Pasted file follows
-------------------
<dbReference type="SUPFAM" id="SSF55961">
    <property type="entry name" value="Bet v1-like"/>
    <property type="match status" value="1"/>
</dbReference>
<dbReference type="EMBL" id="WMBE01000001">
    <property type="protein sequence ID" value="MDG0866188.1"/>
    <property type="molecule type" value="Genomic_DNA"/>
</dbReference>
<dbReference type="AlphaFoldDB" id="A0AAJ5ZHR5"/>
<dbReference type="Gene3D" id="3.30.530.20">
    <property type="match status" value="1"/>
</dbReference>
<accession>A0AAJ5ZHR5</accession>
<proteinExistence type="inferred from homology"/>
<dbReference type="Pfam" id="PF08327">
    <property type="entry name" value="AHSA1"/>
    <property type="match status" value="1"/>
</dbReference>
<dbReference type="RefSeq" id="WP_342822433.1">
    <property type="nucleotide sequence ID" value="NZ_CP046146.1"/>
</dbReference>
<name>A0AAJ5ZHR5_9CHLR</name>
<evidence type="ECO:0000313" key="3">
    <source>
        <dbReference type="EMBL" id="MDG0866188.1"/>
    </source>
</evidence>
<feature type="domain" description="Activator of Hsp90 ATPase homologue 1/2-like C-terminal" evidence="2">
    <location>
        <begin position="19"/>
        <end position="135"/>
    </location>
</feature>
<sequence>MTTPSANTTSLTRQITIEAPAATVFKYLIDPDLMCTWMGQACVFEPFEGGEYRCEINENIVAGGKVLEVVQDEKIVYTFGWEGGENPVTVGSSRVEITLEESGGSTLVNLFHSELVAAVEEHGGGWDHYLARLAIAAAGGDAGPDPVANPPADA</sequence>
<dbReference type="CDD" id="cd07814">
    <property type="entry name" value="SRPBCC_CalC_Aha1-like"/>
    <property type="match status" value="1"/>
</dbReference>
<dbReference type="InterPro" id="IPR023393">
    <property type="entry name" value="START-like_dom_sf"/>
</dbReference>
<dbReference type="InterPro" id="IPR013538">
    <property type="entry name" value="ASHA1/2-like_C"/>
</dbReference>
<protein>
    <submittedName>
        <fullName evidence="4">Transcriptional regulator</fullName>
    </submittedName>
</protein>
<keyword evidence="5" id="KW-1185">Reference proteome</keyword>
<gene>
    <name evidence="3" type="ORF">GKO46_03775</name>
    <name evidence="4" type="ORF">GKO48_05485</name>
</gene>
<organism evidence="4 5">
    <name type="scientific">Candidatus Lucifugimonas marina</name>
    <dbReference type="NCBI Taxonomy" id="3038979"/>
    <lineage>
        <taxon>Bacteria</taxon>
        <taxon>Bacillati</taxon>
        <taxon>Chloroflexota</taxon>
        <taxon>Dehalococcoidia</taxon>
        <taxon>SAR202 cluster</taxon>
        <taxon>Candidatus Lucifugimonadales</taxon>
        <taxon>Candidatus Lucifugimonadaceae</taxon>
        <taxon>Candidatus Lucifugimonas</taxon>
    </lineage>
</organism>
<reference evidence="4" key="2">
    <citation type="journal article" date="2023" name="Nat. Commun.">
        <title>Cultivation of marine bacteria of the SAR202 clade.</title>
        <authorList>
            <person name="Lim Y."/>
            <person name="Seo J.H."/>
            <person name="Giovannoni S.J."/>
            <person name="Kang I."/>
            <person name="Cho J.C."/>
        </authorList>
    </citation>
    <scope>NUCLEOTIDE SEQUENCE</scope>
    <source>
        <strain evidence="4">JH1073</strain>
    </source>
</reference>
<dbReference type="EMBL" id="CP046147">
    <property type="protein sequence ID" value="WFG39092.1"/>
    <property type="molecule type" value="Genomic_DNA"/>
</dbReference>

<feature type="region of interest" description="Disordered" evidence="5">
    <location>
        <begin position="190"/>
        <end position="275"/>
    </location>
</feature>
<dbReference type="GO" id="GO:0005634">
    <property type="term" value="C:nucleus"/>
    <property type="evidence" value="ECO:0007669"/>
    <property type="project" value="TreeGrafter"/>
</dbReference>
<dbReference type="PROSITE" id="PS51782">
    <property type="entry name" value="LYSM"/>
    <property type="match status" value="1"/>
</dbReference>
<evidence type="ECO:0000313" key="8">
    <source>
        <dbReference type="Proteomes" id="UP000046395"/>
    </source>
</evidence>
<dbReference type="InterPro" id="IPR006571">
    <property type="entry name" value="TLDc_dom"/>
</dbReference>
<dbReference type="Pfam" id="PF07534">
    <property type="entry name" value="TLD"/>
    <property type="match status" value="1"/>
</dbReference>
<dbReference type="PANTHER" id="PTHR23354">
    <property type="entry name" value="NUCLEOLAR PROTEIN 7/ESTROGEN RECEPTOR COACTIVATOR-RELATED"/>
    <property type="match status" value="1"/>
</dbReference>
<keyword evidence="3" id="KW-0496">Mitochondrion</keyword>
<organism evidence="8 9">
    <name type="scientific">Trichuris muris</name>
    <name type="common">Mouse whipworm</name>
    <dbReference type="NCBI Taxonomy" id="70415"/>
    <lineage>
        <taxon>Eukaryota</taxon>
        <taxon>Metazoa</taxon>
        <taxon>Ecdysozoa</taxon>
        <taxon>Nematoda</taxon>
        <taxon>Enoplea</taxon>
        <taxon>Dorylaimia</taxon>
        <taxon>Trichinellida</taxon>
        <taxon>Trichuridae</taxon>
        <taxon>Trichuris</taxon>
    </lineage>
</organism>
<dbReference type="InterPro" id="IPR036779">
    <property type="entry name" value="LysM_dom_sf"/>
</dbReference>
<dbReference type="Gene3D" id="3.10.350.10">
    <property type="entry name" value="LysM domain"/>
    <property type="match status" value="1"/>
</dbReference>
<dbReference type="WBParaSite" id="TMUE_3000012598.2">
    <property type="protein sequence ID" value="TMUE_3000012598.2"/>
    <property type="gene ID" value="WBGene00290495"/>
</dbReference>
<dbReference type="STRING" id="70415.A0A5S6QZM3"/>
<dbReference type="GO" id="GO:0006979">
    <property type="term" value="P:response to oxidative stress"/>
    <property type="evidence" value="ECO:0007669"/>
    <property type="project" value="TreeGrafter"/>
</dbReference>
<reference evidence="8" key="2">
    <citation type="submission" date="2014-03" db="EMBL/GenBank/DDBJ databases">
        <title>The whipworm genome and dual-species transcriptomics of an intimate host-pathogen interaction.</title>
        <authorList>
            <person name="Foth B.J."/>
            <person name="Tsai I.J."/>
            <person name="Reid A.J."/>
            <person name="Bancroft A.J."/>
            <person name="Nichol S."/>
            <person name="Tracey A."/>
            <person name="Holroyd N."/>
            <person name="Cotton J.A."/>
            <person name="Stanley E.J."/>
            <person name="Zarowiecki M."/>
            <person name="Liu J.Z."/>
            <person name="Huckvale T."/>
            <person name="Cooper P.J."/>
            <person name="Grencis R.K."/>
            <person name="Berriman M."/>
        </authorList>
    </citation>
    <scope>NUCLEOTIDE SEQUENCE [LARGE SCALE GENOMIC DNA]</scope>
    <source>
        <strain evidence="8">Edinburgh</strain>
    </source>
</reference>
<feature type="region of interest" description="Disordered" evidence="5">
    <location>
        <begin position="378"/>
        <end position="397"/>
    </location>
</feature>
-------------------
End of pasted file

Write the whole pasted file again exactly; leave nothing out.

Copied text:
<dbReference type="SUPFAM" id="SSF55961">
    <property type="entry name" value="Bet v1-like"/>
    <property type="match status" value="1"/>
</dbReference>
<dbReference type="EMBL" id="WMBE01000001">
    <property type="protein sequence ID" value="MDG0866188.1"/>
    <property type="molecule type" value="Genomic_DNA"/>
</dbReference>
<dbReference type="AlphaFoldDB" id="A0AAJ5ZHR5"/>
<dbReference type="Gene3D" id="3.30.530.20">
    <property type="match status" value="1"/>
</dbReference>
<accession>A0AAJ5ZHR5</accession>
<proteinExistence type="inferred from homology"/>
<dbReference type="Pfam" id="PF08327">
    <property type="entry name" value="AHSA1"/>
    <property type="match status" value="1"/>
</dbReference>
<dbReference type="RefSeq" id="WP_342822433.1">
    <property type="nucleotide sequence ID" value="NZ_CP046146.1"/>
</dbReference>
<name>A0AAJ5ZHR5_9CHLR</name>
<evidence type="ECO:0000313" key="3">
    <source>
        <dbReference type="EMBL" id="MDG0866188.1"/>
    </source>
</evidence>
<feature type="domain" description="Activator of Hsp90 ATPase homologue 1/2-like C-terminal" evidence="2">
    <location>
        <begin position="19"/>
        <end position="135"/>
    </location>
</feature>
<sequence>MTTPSANTTSLTRQITIEAPAATVFKYLIDPDLMCTWMGQACVFEPFEGGEYRCEINENIVAGGKVLEVVQDEKIVYTFGWEGGENPVTVGSSRVEITLEESGGSTLVNLFHSELVAAVEEHGGGWDHYLARLAIAAAGGDAGPDPVANPPADA</sequence>
<dbReference type="CDD" id="cd07814">
    <property type="entry name" value="SRPBCC_CalC_Aha1-like"/>
    <property type="match status" value="1"/>
</dbReference>
<dbReference type="InterPro" id="IPR023393">
    <property type="entry name" value="START-like_dom_sf"/>
</dbReference>
<dbReference type="InterPro" id="IPR013538">
    <property type="entry name" value="ASHA1/2-like_C"/>
</dbReference>
<protein>
    <submittedName>
        <fullName evidence="4">Transcriptional regulator</fullName>
    </submittedName>
</protein>
<keyword evidence="5" id="KW-1185">Reference proteome</keyword>
<gene>
    <name evidence="3" type="ORF">GKO46_03775</name>
    <name evidence="4" type="ORF">GKO48_05485</name>
</gene>
<organism evidence="4 5">
    <name type="scientific">Candidatus Lucifugimonas marina</name>
    <dbReference type="NCBI Taxonomy" id="3038979"/>
    <lineage>
        <taxon>Bacteria</taxon>
        <taxon>Bacillati</taxon>
        <taxon>Chloroflexota</taxon>
        <taxon>Dehalococcoidia</taxon>
        <taxon>SAR202 cluster</taxon>
        <taxon>Candidatus Lucifugimonadales</taxon>
        <taxon>Candidatus Lucifugimonadaceae</taxon>
        <taxon>Candidatus Lucifugimonas</taxon>
    </lineage>
</organism>
<reference evidence="4" key="2">
    <citation type="journal article" date="2023" name="Nat. Commun.">
        <title>Cultivation of marine bacteria of the SAR202 clade.</title>
        <authorList>
            <person name="Lim Y."/>
            <person name="Seo J.H."/>
            <person name="Giovannoni S.J."/>
            <person name="Kang I."/>
            <person name="Cho J.C."/>
        </authorList>
    </citation>
    <scope>NUCLEOTIDE SEQUENCE</scope>
    <source>
        <strain evidence="4">JH1073</strain>
    </source>
</reference>
<dbReference type="EMBL" id="CP046147">
    <property type="protein sequence ID" value="WFG39092.1"/>
    <property type="molecule type" value="Genomic_DNA"/>
</dbReference>

<feature type="region of interest" description="Disordered" evidence="5">
    <location>
        <begin position="190"/>
        <end position="275"/>
    </location>
</feature>
<dbReference type="GO" id="GO:0005634">
    <property type="term" value="C:nucleus"/>
    <property type="evidence" value="ECO:0007669"/>
    <property type="project" value="TreeGrafter"/>
</dbReference>
<dbReference type="PROSITE" id="PS51782">
    <property type="entry name" value="LYSM"/>
    <property type="match status" value="1"/>
</dbReference>
<evidence type="ECO:0000313" key="8">
    <source>
        <dbReference type="Proteomes" id="UP000046395"/>
    </source>
</evidence>
<dbReference type="InterPro" id="IPR006571">
    <property type="entry name" value="TLDc_dom"/>
</dbReference>
<dbReference type="Pfam" id="PF07534">
    <property type="entry name" value="TLD"/>
    <property type="match status" value="1"/>
</dbReference>
<dbReference type="PANTHER" id="PTHR23354">
    <property type="entry name" value="NUCLEOLAR PROTEIN 7/ESTROGEN RECEPTOR COACTIVATOR-RELATED"/>
    <property type="match status" value="1"/>
</dbReference>
<keyword evidence="3" id="KW-0496">Mitochondrion</keyword>
<organism evidence="8 9">
    <name type="scientific">Trichuris muris</name>
    <name type="common">Mouse whipworm</name>
    <dbReference type="NCBI Taxonomy" id="70415"/>
    <lineage>
        <taxon>Eukaryota</taxon>
        <taxon>Metazoa</taxon>
        <taxon>Ecdysozoa</taxon>
        <taxon>Nematoda</taxon>
        <taxon>Enoplea</taxon>
        <taxon>Dorylaimia</taxon>
        <taxon>Trichinellida</taxon>
        <taxon>Trichuridae</taxon>
        <taxon>Trichuris</taxon>
    </lineage>
</organism>
<dbReference type="InterPro" id="IPR036779">
    <property type="entry name" value="LysM_dom_sf"/>
</dbReference>
<dbReference type="Gene3D" id="3.10.350.10">
    <property type="entry name" value="LysM domain"/>
    <property type="match status" value="1"/>
</dbReference>
<dbReference type="WBParaSite" id="TMUE_3000012598.2">
    <property type="protein sequence ID" value="TMUE_3000012598.2"/>
    <property type="gene ID" value="WBGene00290495"/>
</dbReference>
<dbReference type="STRING" id="70415.A0A5S6QZM3"/>
<dbReference type="GO" id="GO:0006979">
    <property type="term" value="P:response to oxidative stress"/>
    <property type="evidence" value="ECO:0007669"/>
    <property type="project" value="TreeGrafter"/>
</dbReference>
<reference evidence="8" key="2">
    <citation type="submission" date="2014-03" db="EMBL/GenBank/DDBJ databases">
        <title>The whipworm genome and dual-species transcriptomics of an intimate host-pathogen interaction.</title>
        <authorList>
            <person name="Foth B.J."/>
            <person name="Tsai I.J."/>
            <person name="Reid A.J."/>
            <person name="Bancroft A.J."/>
            <person name="Nichol S."/>
            <person name="Tracey A."/>
            <person name="Holroyd N."/>
            <person name="Cotton J.A."/>
            <person name="Stanley E.J."/>
            <person name="Zarowiecki M."/>
            <person name="Liu J.Z."/>
            <person name="Huckvale T."/>
            <person name="Cooper P.J."/>
            <person name="Grencis R.K."/>
            <person name="Berriman M."/>
        </authorList>
    </citation>
    <scope>NUCLEOTIDE SEQUENCE [LARGE SCALE GENOMIC DNA]</scope>
    <source>
        <strain evidence="8">Edinburgh</strain>
    </source>
</reference>
<feature type="region of interest" description="Disordered" evidence="5">
    <location>
        <begin position="378"/>
        <end position="397"/>
    </location>
</feature>